Riegle on Amy C. Schneidhorst, 'Building a Just and Secure World: Popular Front Women’s Struggle for Peace and Justice in Chicago during the 1960s'
Amy C. Schneidhorst. Building a Just and Secure World: Popular Front Women’s Struggle for Peace and Justice in Chicago during the 1960s. New York City: Bloomsbury Publishing, 2011. Illustrations. 272 pp. $120.00 (cloth), ISBN 978-1-4411-0972-9; $34.95 (paper), ISBN 978-1-62356-575-6.
Reviewed by Rosalie G. Riegle (Saginaw Valley University) Published on H-Peace (April, 2014) Commissioned by Robert A. Jacobs
Listen and Learn
“A just and secure world.” In this increasingly unjust and insecure world, what irony there is in this title! As Amy C. Schneidhorst points out in the conclusion to Building a Just and Secure World, in the face of today’s unceasing wars and massive government surveillance, the peace movement needs the dedication of mature activist women, like the women of Chicago from the 1960s whose work she describes in this densely detailed book. It is a book difficult to summarize but valuable for the light it throws on a little-known facet of the Vietnam era, the contributions of mature adult women to the peace movement in Chicago. Too often this midwestern megalopolis is remembered only for the drama in the streets during the 1968 Democratic Convention. Schneidhorst gives us much more, and in the process challenges the dominant 1960s story of generational divide.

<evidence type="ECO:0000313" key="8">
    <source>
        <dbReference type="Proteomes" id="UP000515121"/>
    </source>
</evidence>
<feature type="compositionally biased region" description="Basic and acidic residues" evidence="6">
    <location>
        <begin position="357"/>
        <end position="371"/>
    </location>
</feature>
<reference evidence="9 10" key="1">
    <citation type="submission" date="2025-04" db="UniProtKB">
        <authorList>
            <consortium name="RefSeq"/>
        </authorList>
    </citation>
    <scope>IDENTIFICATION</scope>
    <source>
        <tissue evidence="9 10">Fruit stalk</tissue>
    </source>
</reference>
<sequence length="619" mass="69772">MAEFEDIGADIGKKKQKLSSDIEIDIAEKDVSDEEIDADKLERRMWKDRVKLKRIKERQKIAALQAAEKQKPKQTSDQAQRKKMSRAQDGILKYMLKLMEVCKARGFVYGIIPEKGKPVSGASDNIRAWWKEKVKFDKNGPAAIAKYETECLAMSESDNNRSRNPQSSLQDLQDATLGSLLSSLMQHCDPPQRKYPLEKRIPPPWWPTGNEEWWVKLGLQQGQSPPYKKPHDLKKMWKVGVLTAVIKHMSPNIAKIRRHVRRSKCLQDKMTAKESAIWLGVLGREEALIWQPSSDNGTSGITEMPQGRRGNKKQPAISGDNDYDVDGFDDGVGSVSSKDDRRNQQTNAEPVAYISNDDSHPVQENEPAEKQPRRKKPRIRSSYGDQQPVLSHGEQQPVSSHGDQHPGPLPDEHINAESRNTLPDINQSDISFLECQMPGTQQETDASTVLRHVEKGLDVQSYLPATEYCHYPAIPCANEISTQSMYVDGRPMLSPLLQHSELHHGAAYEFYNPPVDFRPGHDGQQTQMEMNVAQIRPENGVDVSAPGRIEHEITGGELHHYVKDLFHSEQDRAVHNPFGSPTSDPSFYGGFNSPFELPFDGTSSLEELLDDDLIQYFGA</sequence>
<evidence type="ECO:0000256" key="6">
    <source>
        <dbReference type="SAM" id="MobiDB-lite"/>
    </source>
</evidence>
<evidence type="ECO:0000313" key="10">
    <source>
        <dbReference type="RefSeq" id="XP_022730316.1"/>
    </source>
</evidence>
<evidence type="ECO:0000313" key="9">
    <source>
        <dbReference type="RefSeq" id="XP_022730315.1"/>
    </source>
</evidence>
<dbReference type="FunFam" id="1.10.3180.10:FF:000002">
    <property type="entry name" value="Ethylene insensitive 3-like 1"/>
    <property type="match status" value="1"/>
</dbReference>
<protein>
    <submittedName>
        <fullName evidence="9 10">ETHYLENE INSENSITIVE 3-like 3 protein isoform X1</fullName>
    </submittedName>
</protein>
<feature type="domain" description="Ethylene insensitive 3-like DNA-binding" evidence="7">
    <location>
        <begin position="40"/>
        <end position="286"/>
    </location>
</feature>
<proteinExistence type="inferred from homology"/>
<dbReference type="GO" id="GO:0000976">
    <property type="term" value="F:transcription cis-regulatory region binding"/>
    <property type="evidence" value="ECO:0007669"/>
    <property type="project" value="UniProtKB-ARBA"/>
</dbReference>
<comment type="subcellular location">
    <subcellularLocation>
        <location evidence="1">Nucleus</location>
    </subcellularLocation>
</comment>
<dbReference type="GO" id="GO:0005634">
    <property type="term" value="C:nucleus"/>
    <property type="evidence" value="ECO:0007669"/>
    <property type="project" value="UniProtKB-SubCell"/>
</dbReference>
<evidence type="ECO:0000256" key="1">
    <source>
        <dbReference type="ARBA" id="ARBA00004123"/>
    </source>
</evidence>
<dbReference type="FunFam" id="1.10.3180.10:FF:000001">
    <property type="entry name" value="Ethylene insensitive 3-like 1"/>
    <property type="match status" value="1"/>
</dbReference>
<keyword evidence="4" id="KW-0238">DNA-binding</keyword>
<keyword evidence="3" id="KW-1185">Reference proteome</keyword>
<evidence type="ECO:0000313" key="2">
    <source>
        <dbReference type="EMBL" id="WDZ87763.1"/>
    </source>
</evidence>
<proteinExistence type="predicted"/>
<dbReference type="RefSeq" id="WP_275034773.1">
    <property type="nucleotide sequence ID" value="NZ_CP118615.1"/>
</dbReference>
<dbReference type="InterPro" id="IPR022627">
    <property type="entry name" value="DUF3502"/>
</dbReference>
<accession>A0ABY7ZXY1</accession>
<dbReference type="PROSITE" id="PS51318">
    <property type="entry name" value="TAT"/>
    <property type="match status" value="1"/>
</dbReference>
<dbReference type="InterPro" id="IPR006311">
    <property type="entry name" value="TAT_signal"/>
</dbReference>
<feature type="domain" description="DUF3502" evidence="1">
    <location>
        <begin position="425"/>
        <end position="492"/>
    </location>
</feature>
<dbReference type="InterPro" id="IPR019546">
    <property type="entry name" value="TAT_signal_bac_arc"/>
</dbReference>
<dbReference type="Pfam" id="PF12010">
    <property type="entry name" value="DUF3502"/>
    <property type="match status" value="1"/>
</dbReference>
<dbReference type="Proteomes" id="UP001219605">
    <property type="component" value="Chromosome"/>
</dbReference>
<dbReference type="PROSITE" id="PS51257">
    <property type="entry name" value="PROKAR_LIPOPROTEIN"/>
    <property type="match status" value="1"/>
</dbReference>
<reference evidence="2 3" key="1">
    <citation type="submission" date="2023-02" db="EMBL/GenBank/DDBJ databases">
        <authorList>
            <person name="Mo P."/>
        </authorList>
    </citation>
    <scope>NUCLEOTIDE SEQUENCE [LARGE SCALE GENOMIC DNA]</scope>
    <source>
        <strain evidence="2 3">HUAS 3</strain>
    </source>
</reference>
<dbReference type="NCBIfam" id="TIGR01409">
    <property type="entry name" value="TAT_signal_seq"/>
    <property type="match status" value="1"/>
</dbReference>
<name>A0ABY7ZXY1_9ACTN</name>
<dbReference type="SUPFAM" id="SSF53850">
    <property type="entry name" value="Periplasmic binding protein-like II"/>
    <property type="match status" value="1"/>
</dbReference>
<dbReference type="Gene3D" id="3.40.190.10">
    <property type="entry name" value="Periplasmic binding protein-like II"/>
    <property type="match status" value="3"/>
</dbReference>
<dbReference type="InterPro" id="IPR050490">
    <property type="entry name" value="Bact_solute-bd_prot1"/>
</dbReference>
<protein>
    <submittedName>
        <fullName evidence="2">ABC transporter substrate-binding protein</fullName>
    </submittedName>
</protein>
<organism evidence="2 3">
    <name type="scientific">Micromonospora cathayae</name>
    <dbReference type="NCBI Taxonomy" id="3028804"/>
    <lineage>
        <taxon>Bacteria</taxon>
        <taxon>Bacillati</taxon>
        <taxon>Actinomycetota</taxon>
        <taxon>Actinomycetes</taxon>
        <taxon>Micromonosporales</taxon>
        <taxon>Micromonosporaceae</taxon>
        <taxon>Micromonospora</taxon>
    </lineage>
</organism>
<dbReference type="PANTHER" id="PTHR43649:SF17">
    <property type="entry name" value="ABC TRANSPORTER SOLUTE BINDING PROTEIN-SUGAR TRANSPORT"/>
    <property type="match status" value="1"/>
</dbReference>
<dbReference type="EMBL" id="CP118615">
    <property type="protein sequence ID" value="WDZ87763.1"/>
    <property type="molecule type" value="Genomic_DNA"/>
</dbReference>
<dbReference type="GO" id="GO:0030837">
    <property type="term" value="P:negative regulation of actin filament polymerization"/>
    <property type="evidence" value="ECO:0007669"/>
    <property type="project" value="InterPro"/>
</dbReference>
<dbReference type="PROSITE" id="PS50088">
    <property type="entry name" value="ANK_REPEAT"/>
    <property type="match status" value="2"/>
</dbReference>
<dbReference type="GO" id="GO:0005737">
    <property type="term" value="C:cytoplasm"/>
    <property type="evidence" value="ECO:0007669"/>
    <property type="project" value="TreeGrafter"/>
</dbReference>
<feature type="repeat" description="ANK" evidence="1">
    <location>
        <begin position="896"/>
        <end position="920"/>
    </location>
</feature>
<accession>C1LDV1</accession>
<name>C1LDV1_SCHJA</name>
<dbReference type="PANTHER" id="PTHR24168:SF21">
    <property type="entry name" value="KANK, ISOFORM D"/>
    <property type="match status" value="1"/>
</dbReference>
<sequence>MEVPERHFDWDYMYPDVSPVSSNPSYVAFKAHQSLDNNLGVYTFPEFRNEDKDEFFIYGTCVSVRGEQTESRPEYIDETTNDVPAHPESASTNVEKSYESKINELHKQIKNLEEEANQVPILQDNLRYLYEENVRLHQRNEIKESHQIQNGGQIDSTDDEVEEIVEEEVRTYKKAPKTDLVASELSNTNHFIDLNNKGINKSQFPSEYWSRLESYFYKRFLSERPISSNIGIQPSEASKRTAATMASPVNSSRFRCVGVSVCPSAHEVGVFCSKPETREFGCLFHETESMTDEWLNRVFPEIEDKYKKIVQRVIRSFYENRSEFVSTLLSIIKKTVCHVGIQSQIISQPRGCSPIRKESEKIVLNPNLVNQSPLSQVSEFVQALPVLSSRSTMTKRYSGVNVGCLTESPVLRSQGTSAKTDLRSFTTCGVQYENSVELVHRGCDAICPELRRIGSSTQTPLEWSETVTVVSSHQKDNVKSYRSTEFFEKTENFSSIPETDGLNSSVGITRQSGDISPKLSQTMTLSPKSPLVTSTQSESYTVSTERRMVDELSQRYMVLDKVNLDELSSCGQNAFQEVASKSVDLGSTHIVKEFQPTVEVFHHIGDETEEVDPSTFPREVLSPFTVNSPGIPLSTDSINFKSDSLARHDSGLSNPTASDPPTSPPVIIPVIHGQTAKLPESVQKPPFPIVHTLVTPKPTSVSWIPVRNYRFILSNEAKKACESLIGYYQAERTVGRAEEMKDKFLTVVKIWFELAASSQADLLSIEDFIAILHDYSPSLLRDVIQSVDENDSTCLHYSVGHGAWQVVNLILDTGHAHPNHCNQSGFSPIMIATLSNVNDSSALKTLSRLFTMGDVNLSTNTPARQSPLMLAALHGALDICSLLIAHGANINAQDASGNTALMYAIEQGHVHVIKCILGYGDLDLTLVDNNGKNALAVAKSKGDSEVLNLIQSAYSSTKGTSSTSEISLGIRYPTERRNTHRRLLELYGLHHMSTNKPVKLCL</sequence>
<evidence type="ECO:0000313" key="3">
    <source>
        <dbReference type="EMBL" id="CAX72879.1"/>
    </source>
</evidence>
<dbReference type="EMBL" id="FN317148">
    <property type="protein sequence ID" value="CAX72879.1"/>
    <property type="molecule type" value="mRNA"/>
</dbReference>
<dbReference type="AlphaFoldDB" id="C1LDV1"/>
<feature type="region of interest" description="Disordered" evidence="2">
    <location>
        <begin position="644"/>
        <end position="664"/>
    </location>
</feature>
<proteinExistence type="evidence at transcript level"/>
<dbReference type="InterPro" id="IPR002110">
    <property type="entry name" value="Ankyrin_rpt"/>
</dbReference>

The women she chronicles are adults who were not silent in the “silent 50s”; they were educated and organized. Most of them were married, many of them were mothers, and many of them were also workers whose views differed from those of their professional colleagues. They continued to work through the period under consideration, addressing issues of U.S. war making and racial policies on local, national, and international fronts. Younger civilly disobedient activists like Jane Kennedy may not have worked directly with these women but they learned from them, learned particularly of their steadfastness.